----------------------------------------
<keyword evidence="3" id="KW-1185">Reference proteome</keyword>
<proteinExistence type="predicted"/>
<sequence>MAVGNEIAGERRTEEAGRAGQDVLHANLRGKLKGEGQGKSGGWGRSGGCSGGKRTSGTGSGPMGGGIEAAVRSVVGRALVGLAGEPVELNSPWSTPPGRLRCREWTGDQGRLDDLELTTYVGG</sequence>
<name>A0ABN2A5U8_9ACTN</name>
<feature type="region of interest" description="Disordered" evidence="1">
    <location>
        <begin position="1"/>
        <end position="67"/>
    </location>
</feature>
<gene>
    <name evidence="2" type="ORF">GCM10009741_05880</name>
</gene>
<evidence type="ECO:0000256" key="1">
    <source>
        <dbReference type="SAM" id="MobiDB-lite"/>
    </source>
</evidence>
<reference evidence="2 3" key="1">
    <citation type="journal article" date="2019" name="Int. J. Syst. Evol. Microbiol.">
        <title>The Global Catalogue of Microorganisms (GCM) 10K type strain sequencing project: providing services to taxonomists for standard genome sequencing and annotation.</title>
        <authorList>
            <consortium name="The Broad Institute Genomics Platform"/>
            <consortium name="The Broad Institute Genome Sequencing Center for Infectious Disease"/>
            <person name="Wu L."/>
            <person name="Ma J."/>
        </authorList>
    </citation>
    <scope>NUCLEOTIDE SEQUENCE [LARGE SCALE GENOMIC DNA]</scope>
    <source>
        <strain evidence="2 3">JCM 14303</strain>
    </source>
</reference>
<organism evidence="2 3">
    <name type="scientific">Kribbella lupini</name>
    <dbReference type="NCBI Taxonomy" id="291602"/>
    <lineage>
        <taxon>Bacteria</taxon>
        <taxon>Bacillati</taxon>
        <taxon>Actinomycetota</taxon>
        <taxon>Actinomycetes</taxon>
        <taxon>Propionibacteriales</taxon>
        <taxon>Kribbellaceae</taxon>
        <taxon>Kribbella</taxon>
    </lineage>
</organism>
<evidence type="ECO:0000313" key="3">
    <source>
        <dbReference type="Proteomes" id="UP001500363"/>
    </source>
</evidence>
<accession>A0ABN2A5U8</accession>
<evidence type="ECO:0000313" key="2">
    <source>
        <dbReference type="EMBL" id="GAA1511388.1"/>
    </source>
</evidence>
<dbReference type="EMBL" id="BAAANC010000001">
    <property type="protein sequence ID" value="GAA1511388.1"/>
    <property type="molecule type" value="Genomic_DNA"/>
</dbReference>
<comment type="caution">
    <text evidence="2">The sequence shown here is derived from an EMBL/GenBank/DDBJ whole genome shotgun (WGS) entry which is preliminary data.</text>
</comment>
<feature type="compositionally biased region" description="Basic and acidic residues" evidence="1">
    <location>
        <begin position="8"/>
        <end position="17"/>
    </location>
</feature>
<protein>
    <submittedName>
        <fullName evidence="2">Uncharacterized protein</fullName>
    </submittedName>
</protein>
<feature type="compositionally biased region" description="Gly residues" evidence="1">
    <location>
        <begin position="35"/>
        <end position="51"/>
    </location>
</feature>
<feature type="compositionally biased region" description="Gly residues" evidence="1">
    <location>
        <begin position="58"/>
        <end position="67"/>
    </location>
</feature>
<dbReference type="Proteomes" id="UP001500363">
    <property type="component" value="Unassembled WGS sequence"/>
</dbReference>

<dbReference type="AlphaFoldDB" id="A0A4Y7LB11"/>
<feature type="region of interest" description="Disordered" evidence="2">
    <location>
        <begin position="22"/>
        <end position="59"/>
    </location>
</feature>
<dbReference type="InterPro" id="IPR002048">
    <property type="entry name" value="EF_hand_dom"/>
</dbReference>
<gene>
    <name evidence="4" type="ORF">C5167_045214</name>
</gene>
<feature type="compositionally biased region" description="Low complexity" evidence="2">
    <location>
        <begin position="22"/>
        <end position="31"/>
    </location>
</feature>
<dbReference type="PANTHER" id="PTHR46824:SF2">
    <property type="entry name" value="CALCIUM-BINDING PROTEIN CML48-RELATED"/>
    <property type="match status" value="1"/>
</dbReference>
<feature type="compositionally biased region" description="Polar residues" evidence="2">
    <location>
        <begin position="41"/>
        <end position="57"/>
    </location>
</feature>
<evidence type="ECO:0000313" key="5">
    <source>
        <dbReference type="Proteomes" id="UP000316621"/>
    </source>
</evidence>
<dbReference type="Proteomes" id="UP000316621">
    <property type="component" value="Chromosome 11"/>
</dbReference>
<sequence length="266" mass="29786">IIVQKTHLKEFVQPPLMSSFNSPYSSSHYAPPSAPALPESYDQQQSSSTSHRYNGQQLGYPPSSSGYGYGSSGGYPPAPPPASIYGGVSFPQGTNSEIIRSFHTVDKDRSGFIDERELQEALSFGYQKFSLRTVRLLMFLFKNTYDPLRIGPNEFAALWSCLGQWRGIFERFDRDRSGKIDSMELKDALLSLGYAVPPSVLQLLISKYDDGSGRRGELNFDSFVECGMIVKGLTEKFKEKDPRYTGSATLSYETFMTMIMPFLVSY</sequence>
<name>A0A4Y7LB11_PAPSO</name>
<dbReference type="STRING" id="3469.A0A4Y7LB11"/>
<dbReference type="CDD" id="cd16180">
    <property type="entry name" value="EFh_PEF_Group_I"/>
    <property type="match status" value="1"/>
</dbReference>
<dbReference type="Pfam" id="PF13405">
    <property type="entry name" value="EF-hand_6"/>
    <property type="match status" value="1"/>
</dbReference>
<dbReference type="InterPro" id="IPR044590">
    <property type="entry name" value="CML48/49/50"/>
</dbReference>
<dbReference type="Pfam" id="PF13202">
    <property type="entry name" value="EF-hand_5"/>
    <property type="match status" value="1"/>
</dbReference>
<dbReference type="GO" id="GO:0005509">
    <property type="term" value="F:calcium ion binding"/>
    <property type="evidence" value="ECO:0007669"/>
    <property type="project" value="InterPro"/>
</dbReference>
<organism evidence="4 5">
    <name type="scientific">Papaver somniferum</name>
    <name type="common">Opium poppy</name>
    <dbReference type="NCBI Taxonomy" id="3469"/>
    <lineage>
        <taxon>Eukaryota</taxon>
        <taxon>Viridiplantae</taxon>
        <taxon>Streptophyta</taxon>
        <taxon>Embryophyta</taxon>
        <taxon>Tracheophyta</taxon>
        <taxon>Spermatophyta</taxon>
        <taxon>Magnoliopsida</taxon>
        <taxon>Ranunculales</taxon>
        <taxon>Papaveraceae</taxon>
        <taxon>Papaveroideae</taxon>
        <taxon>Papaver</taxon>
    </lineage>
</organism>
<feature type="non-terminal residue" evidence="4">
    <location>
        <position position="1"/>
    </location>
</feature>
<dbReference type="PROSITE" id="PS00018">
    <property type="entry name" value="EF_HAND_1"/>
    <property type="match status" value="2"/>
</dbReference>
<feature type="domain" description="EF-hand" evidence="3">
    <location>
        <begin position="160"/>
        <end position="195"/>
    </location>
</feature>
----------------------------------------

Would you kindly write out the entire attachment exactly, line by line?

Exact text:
<keyword evidence="3" id="KW-1185">Reference proteome</keyword>
<proteinExistence type="predicted"/>
<sequence>MAVGNEIAGERRTEEAGRAGQDVLHANLRGKLKGEGQGKSGGWGRSGGCSGGKRTSGTGSGPMGGGIEAAVRSVVGRALVGLAGEPVELNSPWSTPPGRLRCREWTGDQGRLDDLELTTYVGG</sequence>
<name>A0ABN2A5U8_9ACTN</name>
<feature type="region of interest" description="Disordered" evidence="1">
    <location>
        <begin position="1"/>
        <end position="67"/>
    </location>
</feature>
<gene>
    <name evidence="2" type="ORF">GCM10009741_05880</name>
</gene>
<evidence type="ECO:0000256" key="1">
    <source>
        <dbReference type="SAM" id="MobiDB-lite"/>
    </source>
</evidence>
<reference evidence="2 3" key="1">
    <citation type="journal article" date="2019" name="Int. J. Syst. Evol. Microbiol.">
        <title>The Global Catalogue of Microorganisms (GCM) 10K type strain sequencing project: providing services to taxonomists for standard genome sequencing and annotation.</title>
        <authorList>
            <consortium name="The Broad Institute Genomics Platform"/>
            <consortium name="The Broad Institute Genome Sequencing Center for Infectious Disease"/>
            <person name="Wu L."/>
            <person name="Ma J."/>
        </authorList>
    </citation>
    <scope>NUCLEOTIDE SEQUENCE [LARGE SCALE GENOMIC DNA]</scope>
    <source>
        <strain evidence="2 3">JCM 14303</strain>
    </source>
</reference>
<organism evidence="2 3">
    <name type="scientific">Kribbella lupini</name>
    <dbReference type="NCBI Taxonomy" id="291602"/>
    <lineage>
        <taxon>Bacteria</taxon>
        <taxon>Bacillati</taxon>
        <taxon>Actinomycetota</taxon>
        <taxon>Actinomycetes</taxon>
        <taxon>Propionibacteriales</taxon>
        <taxon>Kribbellaceae</taxon>
        <taxon>Kribbella</taxon>
    </lineage>
</organism>
<evidence type="ECO:0000313" key="3">
    <source>
        <dbReference type="Proteomes" id="UP001500363"/>
    </source>
</evidence>
<accession>A0ABN2A5U8</accession>
<evidence type="ECO:0000313" key="2">
    <source>
        <dbReference type="EMBL" id="GAA1511388.1"/>
    </source>
</evidence>
<dbReference type="EMBL" id="BAAANC010000001">
    <property type="protein sequence ID" value="GAA1511388.1"/>
    <property type="molecule type" value="Genomic_DNA"/>
</dbReference>
<comment type="caution">
    <text evidence="2">The sequence shown here is derived from an EMBL/GenBank/DDBJ whole genome shotgun (WGS) entry which is preliminary data.</text>
</comment>
<feature type="compositionally biased region" description="Basic and acidic residues" evidence="1">
    <location>
        <begin position="8"/>
        <end position="17"/>
    </location>
</feature>
<protein>
    <submittedName>
        <fullName evidence="2">Uncharacterized protein</fullName>
    </submittedName>
</protein>
<feature type="compositionally biased region" description="Gly residues" evidence="1">
    <location>
        <begin position="35"/>
        <end position="51"/>
    </location>
</feature>
<feature type="compositionally biased region" description="Gly residues" evidence="1">
    <location>
        <begin position="58"/>
        <end position="67"/>
    </location>
</feature>
<dbReference type="Proteomes" id="UP001500363">
    <property type="component" value="Unassembled WGS sequence"/>
</dbReference>

<dbReference type="AlphaFoldDB" id="A0A4Y7LB11"/>
<feature type="region of interest" description="Disordered" evidence="2">
    <location>
        <begin position="22"/>
        <end position="59"/>
    </location>
</feature>
<dbReference type="InterPro" id="IPR002048">
    <property type="entry name" value="EF_hand_dom"/>
</dbReference>
<gene>
    <name evidence="4" type="ORF">C5167_045214</name>
</gene>
<feature type="compositionally biased region" description="Low complexity" evidence="2">
    <location>
        <begin position="22"/>
        <end position="31"/>
    </location>
</feature>
<dbReference type="PANTHER" id="PTHR46824:SF2">
    <property type="entry name" value="CALCIUM-BINDING PROTEIN CML48-RELATED"/>
    <property type="match status" value="1"/>
</dbReference>
<feature type="compositionally biased region" description="Polar residues" evidence="2">
    <location>
        <begin position="41"/>
        <end position="57"/>
    </location>
</feature>
<evidence type="ECO:0000313" key="5">
    <source>
        <dbReference type="Proteomes" id="UP000316621"/>
    </source>
</evidence>
<dbReference type="Proteomes" id="UP000316621">
    <property type="component" value="Chromosome 11"/>
</dbReference>
<sequence length="266" mass="29786">IIVQKTHLKEFVQPPLMSSFNSPYSSSHYAPPSAPALPESYDQQQSSSTSHRYNGQQLGYPPSSSGYGYGSSGGYPPAPPPASIYGGVSFPQGTNSEIIRSFHTVDKDRSGFIDERELQEALSFGYQKFSLRTVRLLMFLFKNTYDPLRIGPNEFAALWSCLGQWRGIFERFDRDRSGKIDSMELKDALLSLGYAVPPSVLQLLISKYDDGSGRRGELNFDSFVECGMIVKGLTEKFKEKDPRYTGSATLSYETFMTMIMPFLVSY</sequence>
<name>A0A4Y7LB11_PAPSO</name>
<dbReference type="STRING" id="3469.A0A4Y7LB11"/>
<dbReference type="CDD" id="cd16180">
    <property type="entry name" value="EFh_PEF_Group_I"/>
    <property type="match status" value="1"/>
</dbReference>
<dbReference type="Pfam" id="PF13405">
    <property type="entry name" value="EF-hand_6"/>
    <property type="match status" value="1"/>
</dbReference>
<dbReference type="InterPro" id="IPR044590">
    <property type="entry name" value="CML48/49/50"/>
</dbReference>
<dbReference type="Pfam" id="PF13202">
    <property type="entry name" value="EF-hand_5"/>
    <property type="match status" value="1"/>
</dbReference>
<dbReference type="GO" id="GO:0005509">
    <property type="term" value="F:calcium ion binding"/>
    <property type="evidence" value="ECO:0007669"/>
    <property type="project" value="InterPro"/>
</dbReference>
<organism evidence="4 5">
    <name type="scientific">Papaver somniferum</name>
    <name type="common">Opium poppy</name>
    <dbReference type="NCBI Taxonomy" id="3469"/>
    <lineage>
        <taxon>Eukaryota</taxon>
        <taxon>Viridiplantae</taxon>
        <taxon>Streptophyta</taxon>
        <taxon>Embryophyta</taxon>
        <taxon>Tracheophyta</taxon>
        <taxon>Spermatophyta</taxon>
        <taxon>Magnoliopsida</taxon>
        <taxon>Ranunculales</taxon>
        <taxon>Papaveraceae</taxon>
        <taxon>Papaveroideae</taxon>
        <taxon>Papaver</taxon>
    </lineage>
</organism>
<feature type="non-terminal residue" evidence="4">
    <location>
        <position position="1"/>
    </location>
</feature>
<dbReference type="PROSITE" id="PS00018">
    <property type="entry name" value="EF_HAND_1"/>
    <property type="match status" value="2"/>
</dbReference>
<feature type="domain" description="EF-hand" evidence="3">
    <location>
        <begin position="160"/>
        <end position="195"/>
    </location>
</feature>